TORONTO -- Prime Minister Justin Trudeau said Tuesday his Liberal Party has reached an agreement with the leftist opposition New Democratic Party that would keep his party in power until 2025.
"What this means is during this uncertain time the government can function with predictability and stability, present and implement budgets and get things done for Canadians," Trudeau said.
Trudeau’s Liberal Party won reelection in September but failed to win a majority of seats in Parliament and must rely on the opposition to pass legislation. The NDP party will support Trudeau’s Liberals in exchange for deals on pharmaceutical and dental care plans, but it will not have a lawmaker in Trudeau’s Cabinet and Trudeau said the NDP won't have a veto on any budget or any other legislation.
“We've agreed to work together,” Trudeau said. “It's about focusing on what we agree on instead of what we disagree on.”
NDP leader Jagmeet Singh said it isn't a coalition government and if the Liberals fall short on conditions the deal doesn’t continue. But he said he’s confident it will work.
Anti-vaccine protesters and truckers who laid siege to parts of Ottawa, the capital, called for Trudeau's government to be ousted earlier this year. Now he's assured of staying in power for some time.
“This is nothing more than a Justin Trudeau power grab,” interim Conservative Party leader Candice Bergen said.
Trudeau said he plans to run again when the next election is held, which must be by 2025.
“As I’ve said a number of times, I am planning on continuing to serve Canadians through and beyond the next election,” Trudeau said.
But there are widespread doubts that he will do so, given that he would have been in power for 10 years, has seen a drop in his popularity and a rise in animosity toward him in much of western Canada.
Trudeau is still remembered for evoking the prospect of “sunny ways” when he took office in 2015 at age 43, the second-youngest Canadian prime minister ever. There have been setbacks since then, but he has been reelected twice.
Tall and trim, Trudeau channeled the star power — if not quite the political heft — of his father, Pierre Trudeau, who swept to power in 1968 on a wave of support dubbed “Trudeaumania.” Pierre Trudeau, who was prime minister until 1984 with a short interruption, remains one of the few Canadian politicians known in America, his charisma often drawing comparisons to John F. Kennedy.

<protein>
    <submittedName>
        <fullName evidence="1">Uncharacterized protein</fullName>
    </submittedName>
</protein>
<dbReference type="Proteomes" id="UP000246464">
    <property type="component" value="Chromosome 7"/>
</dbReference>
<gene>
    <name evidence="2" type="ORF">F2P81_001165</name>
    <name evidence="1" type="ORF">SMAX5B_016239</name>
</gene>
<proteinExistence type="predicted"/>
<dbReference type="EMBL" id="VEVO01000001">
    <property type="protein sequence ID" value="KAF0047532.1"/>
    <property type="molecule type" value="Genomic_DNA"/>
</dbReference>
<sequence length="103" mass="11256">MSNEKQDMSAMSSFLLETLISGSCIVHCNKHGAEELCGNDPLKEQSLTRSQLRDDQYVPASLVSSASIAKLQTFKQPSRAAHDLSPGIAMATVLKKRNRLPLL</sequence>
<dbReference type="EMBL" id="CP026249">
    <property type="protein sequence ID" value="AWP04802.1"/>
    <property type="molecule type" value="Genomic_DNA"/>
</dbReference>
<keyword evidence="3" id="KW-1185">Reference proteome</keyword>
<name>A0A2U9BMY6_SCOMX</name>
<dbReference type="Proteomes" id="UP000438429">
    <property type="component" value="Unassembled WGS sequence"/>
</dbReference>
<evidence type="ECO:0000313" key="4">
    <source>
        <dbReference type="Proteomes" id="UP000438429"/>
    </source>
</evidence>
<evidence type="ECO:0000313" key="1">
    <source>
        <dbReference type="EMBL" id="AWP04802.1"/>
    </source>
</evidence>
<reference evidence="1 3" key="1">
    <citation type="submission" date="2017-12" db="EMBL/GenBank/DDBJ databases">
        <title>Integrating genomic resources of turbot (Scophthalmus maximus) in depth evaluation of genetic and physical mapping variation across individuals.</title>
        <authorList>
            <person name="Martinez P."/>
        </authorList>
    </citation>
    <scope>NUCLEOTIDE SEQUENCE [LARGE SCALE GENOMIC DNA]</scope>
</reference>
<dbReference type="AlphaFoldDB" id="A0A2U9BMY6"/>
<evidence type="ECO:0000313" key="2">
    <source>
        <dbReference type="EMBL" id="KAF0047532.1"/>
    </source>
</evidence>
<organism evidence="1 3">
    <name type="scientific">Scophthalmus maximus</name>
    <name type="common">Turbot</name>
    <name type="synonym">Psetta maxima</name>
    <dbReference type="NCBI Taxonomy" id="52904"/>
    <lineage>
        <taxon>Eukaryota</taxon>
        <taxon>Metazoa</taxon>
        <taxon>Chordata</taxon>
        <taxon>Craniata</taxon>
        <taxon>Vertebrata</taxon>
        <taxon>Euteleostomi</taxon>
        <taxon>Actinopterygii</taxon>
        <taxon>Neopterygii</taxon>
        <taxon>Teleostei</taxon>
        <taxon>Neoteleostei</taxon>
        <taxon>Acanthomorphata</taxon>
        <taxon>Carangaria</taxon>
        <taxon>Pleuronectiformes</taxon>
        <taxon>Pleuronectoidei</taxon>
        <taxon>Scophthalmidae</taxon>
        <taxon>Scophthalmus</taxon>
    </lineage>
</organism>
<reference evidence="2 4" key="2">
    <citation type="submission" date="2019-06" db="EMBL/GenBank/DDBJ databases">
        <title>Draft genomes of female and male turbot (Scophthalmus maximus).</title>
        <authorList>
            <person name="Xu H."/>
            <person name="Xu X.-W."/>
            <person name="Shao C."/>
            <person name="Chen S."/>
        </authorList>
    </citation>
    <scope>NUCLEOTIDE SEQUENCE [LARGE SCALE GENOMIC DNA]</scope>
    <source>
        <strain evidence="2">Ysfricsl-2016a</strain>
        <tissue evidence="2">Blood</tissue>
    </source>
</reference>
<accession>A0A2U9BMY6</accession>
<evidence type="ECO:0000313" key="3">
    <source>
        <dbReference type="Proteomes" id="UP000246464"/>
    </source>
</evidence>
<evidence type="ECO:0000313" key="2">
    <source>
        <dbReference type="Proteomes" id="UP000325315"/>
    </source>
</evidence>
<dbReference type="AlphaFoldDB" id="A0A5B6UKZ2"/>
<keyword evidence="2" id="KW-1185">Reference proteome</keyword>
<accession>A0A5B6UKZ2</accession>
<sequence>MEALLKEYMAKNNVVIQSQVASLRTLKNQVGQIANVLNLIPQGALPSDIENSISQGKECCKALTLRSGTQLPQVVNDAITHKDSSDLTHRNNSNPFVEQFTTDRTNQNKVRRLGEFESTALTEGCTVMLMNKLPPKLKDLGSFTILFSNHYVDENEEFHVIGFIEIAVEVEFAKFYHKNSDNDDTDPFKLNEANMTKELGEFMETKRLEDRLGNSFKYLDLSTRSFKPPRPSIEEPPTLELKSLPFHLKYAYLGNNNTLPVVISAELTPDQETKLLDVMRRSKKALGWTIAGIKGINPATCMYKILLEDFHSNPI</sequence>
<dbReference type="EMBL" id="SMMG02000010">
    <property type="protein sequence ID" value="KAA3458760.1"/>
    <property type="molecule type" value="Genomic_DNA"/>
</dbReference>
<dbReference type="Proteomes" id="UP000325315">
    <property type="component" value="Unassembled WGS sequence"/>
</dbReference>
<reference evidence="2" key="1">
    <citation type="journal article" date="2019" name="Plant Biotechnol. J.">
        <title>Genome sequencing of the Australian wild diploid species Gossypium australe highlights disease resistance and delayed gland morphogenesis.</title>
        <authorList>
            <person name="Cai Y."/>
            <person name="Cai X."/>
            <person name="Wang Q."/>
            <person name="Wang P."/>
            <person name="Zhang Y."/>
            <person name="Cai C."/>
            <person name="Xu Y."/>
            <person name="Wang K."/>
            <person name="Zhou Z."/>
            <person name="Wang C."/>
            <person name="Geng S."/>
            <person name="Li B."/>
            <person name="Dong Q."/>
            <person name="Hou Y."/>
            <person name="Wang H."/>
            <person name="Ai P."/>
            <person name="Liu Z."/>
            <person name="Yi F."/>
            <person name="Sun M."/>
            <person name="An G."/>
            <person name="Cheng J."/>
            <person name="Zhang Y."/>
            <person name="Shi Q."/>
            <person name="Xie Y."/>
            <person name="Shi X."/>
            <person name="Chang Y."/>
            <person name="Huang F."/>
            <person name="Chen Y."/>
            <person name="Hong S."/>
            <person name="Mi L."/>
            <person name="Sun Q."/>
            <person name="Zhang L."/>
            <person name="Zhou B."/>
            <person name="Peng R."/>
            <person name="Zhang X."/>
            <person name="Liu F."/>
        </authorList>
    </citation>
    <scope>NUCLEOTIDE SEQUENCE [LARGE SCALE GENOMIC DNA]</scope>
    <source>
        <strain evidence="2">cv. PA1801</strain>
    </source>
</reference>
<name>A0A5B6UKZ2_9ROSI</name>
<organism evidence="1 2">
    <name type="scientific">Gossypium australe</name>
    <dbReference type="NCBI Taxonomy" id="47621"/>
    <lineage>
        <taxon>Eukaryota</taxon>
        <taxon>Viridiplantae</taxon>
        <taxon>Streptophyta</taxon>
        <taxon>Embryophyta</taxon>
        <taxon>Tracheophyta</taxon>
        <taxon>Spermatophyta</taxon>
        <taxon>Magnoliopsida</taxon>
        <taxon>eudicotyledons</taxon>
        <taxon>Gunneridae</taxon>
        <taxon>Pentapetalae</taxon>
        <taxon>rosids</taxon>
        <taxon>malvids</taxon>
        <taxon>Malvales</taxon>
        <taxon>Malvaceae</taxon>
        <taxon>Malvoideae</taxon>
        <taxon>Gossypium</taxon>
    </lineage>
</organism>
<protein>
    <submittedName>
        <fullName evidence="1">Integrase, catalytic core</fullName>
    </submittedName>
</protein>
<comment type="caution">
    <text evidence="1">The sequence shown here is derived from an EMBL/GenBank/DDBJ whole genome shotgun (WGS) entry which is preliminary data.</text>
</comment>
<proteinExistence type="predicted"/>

Daniel Béland, a politics professor at McGill University in Montreal, said the agreement will provide much stability to Trudeau's Liberal minority government while promoting further left-leaning spending priorities like dental care and medical drug coverage onto the policy agenda.
“This would create a frustrating situation, with less clout for the Conservative Party of Canada,” Béland said.
Béland calls the length of Justin Trudeau’s tenure impressive, noting it would make him one of the longest serving Prime Ministers in recent debates, alongside Jean Chrétien and Stephen Harper, who both served for about a decade.
“However, his father Pierre Trudeau, the third longest serving Prime Minister on Canadian history, served for more than 15 years, a performance his son might struggle to emulate,” Béland said.
Robert Bothwell, a professor of Canadian history and international relations at the University of Toronto, said the agreement puts Trudeau in a position to expand the social welfare net and that's probably what he'd be remembered for.
“I think he realizes that and to some extent that's what behind it,” Bothwell said. “A lot of people when they think of Trudeau, they just think of showy gestures, and they think of semi woke politics."
Bothwell said Trudeau's legacy includes taking the party from third party status to being Canada's natural dominant party again. “Politically that's a very considerable achievement. And he stopped the rightward drift under Stephen Harper, and that's significant,” Bothwell said.
Bothwell said Russia's war against the Ukraine could mean another cold war and there will be pressure on Canada to bring the defense budget up to 2% of GDP, a measure on which it had long lagged.
“The last time Canada had a really high defense expenditure was about 4% in the 1950s and 60s. When that happened they just put off any idea of expanding the social safety net,” Bothwell said.
Bothwell said tax rates could go up. “There's room,” he said.